A lot of the social skills training I’ve run across focus on concrete skills like introducing yourself. These skills are great in theory but autistics like myself often struggle with figuring out what actually works in practice. The PEERS program, however, seems to be based in real life application of social skills.
I’m sure you’re going to enjoy my interview with Liz!
Autism experts study in vitro fertilization (Montreal Gazette)
In vitro fertilization, which Quebec provides free to infertile couples, may be another link in the spike in autism, a mysterious neurological disorder that affects cognition, communication and behaviour of toddlers and children. Read more.
College Options For Autistic Students and Students with Disabilities (Care 2 Make a Difference)
Colleges recently reported to the U.S. Department of Education that, among students with disabilities, 31 percent have some kind of learning disability. Starting in January, the Sage Colleges in Albany, NY, will be offering a new all-online bachelor’s degree program, the Achieve Degree, designed specifically for students on the autism spectrum and for students with learning disabilities. Read more.
Autism lobbyists say ‘Kennett-style gag’ fine (Australia)
AN autism lobby group in Melbourne’s west says an alleged “gag order” placed on a special-school principal by the Liberal Party is “fair enough”. Education Minister Martin Dixon has been accused of applying a “Kennett-style gag” to Western Autistic School principal Val Gill. Read more.
Autism Legislation: What It Means for Your Child (Business West)
Imagine this: an issue so big that when the governor signs a much-anticipated bill into law so many parents and families want to view the historic event that the signing has to take place at Fenway Park in Boston, instead of the State House, to accommodate the crowd. Read more.
Support builds for autism group (New Zealand)
Support groups for parents whose children have autism disorders are sprouting up across the region since Autism Waikato went into recess. Read more.
Autism’s recurrence within families is of tremendous interest to both researchers and families, and our “High Risk Baby Siblings Research Consortium” continues to study this and other important questions regarding the risks, causes, prevention, and early treatment of autism.
We support this research consortium in collaboration with the Eunice Kennedy Shriver National Institute of Child Health and Human Development (NICHD). In 2003, Alice Kau, of NICHD, and our own VP of Scientific Affairs Andy Shih organized the consortium. I joined with a leadership role in 2005. Since then, the group has grown to include 25 leading autism researchers across 21 medical centers in the United States, Canada, Israel, and the United Kingdom.
They all share the goal of studying the earliest symptoms of autism spectrum disorders (ASDs). They are able to do so because of the generous participation of families with infants and at least one older child on the autism spectrum. These families are so important to research because of the relatively high likelihood that autism will recur among younger siblings.
By following the development of these young children, our consortium researchers are able to do much more than give us more accurate information on recurrence rates. For example, they are making exciting progress in increasing understanding of how and when autism signs and symptoms first appear. This includes insights into the pattern we call “regression,” which involves a loss of skills in an infant or toddler who appeared to be developing normally. As a group, the consortium has published a number of articles to help guide pediatricians and other primary care doctors in how to approach children and families already affected by autism. Their research into early signs and symptoms, for example, has helped clinicians diagnose and provide treatment as early as 12 months of age.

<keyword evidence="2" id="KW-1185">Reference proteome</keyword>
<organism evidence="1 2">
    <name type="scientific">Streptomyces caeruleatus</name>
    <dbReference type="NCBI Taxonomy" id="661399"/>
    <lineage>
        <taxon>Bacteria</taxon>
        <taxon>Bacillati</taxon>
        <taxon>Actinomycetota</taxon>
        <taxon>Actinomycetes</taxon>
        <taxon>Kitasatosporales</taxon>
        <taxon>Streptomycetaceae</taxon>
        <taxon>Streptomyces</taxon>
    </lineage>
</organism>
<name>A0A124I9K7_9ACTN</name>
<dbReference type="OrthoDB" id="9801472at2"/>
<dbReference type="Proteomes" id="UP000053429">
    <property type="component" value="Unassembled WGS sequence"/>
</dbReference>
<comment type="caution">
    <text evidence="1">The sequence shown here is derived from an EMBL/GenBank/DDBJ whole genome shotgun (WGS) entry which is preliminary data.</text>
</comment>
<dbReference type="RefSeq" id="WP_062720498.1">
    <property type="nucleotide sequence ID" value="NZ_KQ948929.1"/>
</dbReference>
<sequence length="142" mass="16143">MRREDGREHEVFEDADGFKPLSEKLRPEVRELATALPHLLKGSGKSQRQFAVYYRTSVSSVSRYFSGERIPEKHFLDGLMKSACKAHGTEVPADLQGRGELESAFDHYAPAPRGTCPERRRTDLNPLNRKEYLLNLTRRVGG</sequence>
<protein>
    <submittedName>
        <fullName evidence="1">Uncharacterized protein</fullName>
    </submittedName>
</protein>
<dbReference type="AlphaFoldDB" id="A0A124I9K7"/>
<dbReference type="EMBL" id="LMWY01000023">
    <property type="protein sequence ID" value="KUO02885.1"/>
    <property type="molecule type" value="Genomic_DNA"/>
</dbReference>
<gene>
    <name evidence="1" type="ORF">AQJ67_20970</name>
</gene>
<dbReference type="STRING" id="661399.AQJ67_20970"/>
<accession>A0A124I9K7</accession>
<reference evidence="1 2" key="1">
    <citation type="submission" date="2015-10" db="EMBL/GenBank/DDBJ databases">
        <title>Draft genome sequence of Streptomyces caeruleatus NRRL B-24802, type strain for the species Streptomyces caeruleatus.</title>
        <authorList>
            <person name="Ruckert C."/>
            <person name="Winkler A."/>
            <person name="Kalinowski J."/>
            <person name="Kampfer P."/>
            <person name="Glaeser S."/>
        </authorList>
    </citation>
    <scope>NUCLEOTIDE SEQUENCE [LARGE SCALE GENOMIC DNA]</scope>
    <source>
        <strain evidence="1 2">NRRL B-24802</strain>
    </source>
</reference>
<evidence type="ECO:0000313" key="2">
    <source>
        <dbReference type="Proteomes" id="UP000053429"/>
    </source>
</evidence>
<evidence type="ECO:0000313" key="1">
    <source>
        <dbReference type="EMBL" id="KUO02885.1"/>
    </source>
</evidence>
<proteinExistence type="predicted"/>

Several of the Baby Sibling Consortium researchers also participate in another important Autism Speaks group, the Toddler Treatment Network. It has a deeper focus on early signs and symptoms, particularly as they relate to developing earlier interventions that may actually prevent the development of some or all autism symptoms.
Families with recurrent autism are crucially needed to help our researchers identify the genes and other influences that increase the risk that children will develop autism. By allowing our researchers to track progress beginning in pregnancy, for example, families provide insights into such risk factors as parental age at conception, and maternal infection and nutrition during pregnancy.
Our researchers are also tracking brain development and identifying so-called biomarkers (such as distinctive brainwave patterns) for earlier and more accurate diagnosis. And, yes, this research can also help us look at whether certain patterns of vaccination make any difference in the risk of autism among children genetically predisposed to the disorder.
Taken together, a better understanding of early signs and symptoms has led to earlier, better accurate diagnoses of ASD along with important knowledge of what causes autism. This research is not possible without the group working together, and without the valuable support of the National Institutes of Health, and most importantly, the families who donate their valuable time to this research.
Interested in learning more—and perhaps participating in the research? Please check out our list of Baby Sibling Research Consortium researchers and contact one in your area.